“I think otherwise,” the door said. “Look in the purchase contract you signed when you bought this conapt.”

…he found the contract. Sure enough; payment to his door for opening and shutting constituted a mandatory fee. Not a tip.

“You discover I’m right,” the door said. It sounded smug.

Here’s one of the problems: Although we agree to terms of service agreements when we use digital products, way more often than not, we don’t read them. They tend to be long and full of legalese, yet these contracts often contain important information about the need to turn off features that, when left on, may overstep the intended purpose of the product. Like a TV that records your private living room conversations, for example.

Samsung isn’t alone. In 2013, an LG Web–connected TV was found to be collecting users’ viewing data. It’s not like Samsung is the federal government, but by now we all know how readily tech companies may hand over user information to law enforcement when presented with a subpoena.

When our devices do things we didn’t realize we signed up for, the potential for exploitative practices expands. Maybe we should listen closer to predictive science fiction. Imagine if the door in Ubik were a refrigerator door that refused to open? What then?

Original Article Here

Predictive Programming?: Attack on Syria and WW3

Posted in Conspiracy, Social Engineering with tags , , , , , on September 10, 2013 by realizethelies

The following clip is from the 2006 film “Southland Tales”. which depicts an Alternative timeline history where twin nuclear attacks have sent America into World War III. In the wake of the attacks The Patriot Act has expanded(sound familiar-NDAA) and a new homeland security type dictatorship is instituted which keeps constant tabs on citizens—even to the extent of censoring the Internet and using fingerprints in order to access computers and bank accounts.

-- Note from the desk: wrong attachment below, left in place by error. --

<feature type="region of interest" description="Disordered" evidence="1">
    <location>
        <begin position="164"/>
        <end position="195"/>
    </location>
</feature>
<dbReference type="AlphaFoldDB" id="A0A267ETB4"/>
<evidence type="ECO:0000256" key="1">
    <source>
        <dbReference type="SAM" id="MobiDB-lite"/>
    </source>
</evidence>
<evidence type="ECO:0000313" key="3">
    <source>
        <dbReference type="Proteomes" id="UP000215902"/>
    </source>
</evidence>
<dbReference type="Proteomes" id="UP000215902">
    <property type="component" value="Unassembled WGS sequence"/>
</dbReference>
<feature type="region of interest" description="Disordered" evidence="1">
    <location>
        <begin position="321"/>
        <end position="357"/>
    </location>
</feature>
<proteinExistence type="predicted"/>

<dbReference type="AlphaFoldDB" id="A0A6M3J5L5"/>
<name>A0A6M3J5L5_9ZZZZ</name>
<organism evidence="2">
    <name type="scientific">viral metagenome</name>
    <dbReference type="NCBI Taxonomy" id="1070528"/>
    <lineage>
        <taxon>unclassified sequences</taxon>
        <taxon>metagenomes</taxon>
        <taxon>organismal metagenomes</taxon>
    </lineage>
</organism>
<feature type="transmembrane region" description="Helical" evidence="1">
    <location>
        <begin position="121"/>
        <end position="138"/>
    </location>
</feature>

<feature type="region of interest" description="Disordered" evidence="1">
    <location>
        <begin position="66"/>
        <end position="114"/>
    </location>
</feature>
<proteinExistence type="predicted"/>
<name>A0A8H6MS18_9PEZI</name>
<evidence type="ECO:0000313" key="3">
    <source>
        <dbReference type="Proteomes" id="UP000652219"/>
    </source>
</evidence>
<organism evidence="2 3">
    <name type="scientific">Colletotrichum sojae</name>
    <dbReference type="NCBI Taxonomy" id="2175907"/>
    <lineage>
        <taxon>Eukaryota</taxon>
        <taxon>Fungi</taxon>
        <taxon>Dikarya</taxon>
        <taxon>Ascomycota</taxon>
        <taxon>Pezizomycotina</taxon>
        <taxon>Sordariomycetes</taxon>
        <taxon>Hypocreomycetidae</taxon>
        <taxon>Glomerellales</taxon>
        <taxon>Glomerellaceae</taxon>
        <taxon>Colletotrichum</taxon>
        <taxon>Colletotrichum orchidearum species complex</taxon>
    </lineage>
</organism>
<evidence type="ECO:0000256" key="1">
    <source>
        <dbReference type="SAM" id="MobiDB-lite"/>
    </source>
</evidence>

Is it coincidence that we have the framework of a police state fascist dictatorship being built in this country, while at the same time pushing to engage in a 4th War/Military action in the past 12 years, which could at this point develop in to World War 3?

Via Zen Gardener

Google, CIA Invest in ‘Future’ of Web Monitoring

Posted in C.I.A., N.S.A, News, Surveillance with tags , , , on June 20, 2013 by realizethelies

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The investment arms of the CIA and Google are both backing a company that monitors the web in real time — and says it uses that information to predict the future.

The company is called Recorded Future, and it scours tens of thousands of websites, blogs and Twitter accounts to find the relationships between people, organizations, actions and incidents — both present and still-to-come. In a white paper, the company says its temporal analytics engine “goes beyond search” by “looking at the ‘invisible links’ between documents that talk about the same, or related, entities and events.”

The idea is to figure out for each incident who was involved, where it happened and when it might go down. Recorded Future then plots that chatter, showing online “momentum” for any given event.
(the best parts of Pre-Crime and Predictive programming all rolled into one)

It’s not the very first time Google has done business with America’s spy agencies. Long before it reportedly enlisted the help of the National Security Agency to secure its networks, Google sold equipment to the secret signals-intelligence group. In-Q-Tel backed the mapping firm Keyhole, which was bought by Google in 2004 — and then became the backbone for Google Earth.

Original Article: Wired, Danger Room